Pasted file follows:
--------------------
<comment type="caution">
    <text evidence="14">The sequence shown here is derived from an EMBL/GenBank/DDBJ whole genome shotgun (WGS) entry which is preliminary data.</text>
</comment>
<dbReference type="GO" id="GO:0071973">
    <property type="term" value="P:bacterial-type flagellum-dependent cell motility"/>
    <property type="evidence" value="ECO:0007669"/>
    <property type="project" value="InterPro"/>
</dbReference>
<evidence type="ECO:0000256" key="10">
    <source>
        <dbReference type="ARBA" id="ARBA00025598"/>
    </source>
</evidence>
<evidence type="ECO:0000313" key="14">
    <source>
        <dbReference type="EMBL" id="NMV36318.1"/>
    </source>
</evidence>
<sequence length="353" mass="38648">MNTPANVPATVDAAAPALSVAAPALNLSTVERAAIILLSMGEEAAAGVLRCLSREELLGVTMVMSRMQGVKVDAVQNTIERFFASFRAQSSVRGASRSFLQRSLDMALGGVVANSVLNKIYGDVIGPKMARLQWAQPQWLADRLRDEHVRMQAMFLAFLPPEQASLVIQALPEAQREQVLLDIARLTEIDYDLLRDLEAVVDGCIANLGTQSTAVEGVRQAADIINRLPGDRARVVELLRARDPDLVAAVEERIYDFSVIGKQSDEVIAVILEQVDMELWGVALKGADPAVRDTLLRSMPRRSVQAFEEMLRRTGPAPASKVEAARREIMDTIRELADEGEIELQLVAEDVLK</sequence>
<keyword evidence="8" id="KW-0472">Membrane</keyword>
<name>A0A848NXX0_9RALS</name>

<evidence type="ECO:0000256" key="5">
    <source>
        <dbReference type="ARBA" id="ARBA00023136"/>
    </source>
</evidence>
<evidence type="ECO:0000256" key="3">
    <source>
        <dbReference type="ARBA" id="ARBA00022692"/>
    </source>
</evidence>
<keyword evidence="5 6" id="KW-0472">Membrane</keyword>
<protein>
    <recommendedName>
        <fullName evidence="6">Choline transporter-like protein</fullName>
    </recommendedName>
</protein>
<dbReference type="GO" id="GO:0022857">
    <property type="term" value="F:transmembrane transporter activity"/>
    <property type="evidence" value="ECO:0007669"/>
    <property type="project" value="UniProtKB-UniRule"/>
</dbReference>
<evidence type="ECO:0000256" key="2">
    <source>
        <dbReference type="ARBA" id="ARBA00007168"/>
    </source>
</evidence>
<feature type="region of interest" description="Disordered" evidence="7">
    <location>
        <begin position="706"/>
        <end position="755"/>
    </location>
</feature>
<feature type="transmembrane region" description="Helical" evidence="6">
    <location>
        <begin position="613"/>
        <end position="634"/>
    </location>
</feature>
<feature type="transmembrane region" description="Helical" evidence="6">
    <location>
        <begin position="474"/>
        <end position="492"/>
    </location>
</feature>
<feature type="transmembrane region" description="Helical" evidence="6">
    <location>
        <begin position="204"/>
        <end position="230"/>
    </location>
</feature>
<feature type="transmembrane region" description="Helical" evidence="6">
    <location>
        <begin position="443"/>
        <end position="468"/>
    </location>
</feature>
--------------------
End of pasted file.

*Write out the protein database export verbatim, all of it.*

<comment type="caution">
    <text evidence="14">The sequence shown here is derived from an EMBL/GenBank/DDBJ whole genome shotgun (WGS) entry which is preliminary data.</text>
</comment>
<dbReference type="GO" id="GO:0071973">
    <property type="term" value="P:bacterial-type flagellum-dependent cell motility"/>
    <property type="evidence" value="ECO:0007669"/>
    <property type="project" value="InterPro"/>
</dbReference>
<evidence type="ECO:0000256" key="10">
    <source>
        <dbReference type="ARBA" id="ARBA00025598"/>
    </source>
</evidence>
<evidence type="ECO:0000313" key="14">
    <source>
        <dbReference type="EMBL" id="NMV36318.1"/>
    </source>
</evidence>
<sequence length="353" mass="38648">MNTPANVPATVDAAAPALSVAAPALNLSTVERAAIILLSMGEEAAAGVLRCLSREELLGVTMVMSRMQGVKVDAVQNTIERFFASFRAQSSVRGASRSFLQRSLDMALGGVVANSVLNKIYGDVIGPKMARLQWAQPQWLADRLRDEHVRMQAMFLAFLPPEQASLVIQALPEAQREQVLLDIARLTEIDYDLLRDLEAVVDGCIANLGTQSTAVEGVRQAADIINRLPGDRARVVELLRARDPDLVAAVEERIYDFSVIGKQSDEVIAVILEQVDMELWGVALKGADPAVRDTLLRSMPRRSVQAFEEMLRRTGPAPASKVEAARREIMDTIRELADEGEIELQLVAEDVLK</sequence>
<keyword evidence="8" id="KW-0472">Membrane</keyword>
<name>A0A848NXX0_9RALS</name>

<evidence type="ECO:0000256" key="5">
    <source>
        <dbReference type="ARBA" id="ARBA00023136"/>
    </source>
</evidence>
<evidence type="ECO:0000256" key="3">
    <source>
        <dbReference type="ARBA" id="ARBA00022692"/>
    </source>
</evidence>
<keyword evidence="5 6" id="KW-0472">Membrane</keyword>
<protein>
    <recommendedName>
        <fullName evidence="6">Choline transporter-like protein</fullName>
    </recommendedName>
</protein>
<dbReference type="GO" id="GO:0022857">
    <property type="term" value="F:transmembrane transporter activity"/>
    <property type="evidence" value="ECO:0007669"/>
    <property type="project" value="UniProtKB-UniRule"/>
</dbReference>
<evidence type="ECO:0000256" key="2">
    <source>
        <dbReference type="ARBA" id="ARBA00007168"/>
    </source>
</evidence>
<feature type="region of interest" description="Disordered" evidence="7">
    <location>
        <begin position="706"/>
        <end position="755"/>
    </location>
</feature>
<feature type="transmembrane region" description="Helical" evidence="6">
    <location>
        <begin position="613"/>
        <end position="634"/>
    </location>
</feature>
<feature type="transmembrane region" description="Helical" evidence="6">
    <location>
        <begin position="474"/>
        <end position="492"/>
    </location>
</feature>
<feature type="transmembrane region" description="Helical" evidence="6">
    <location>
        <begin position="204"/>
        <end position="230"/>
    </location>
</feature>
<feature type="transmembrane region" description="Helical" evidence="6">
    <location>
        <begin position="443"/>
        <end position="468"/>
    </location>
</feature>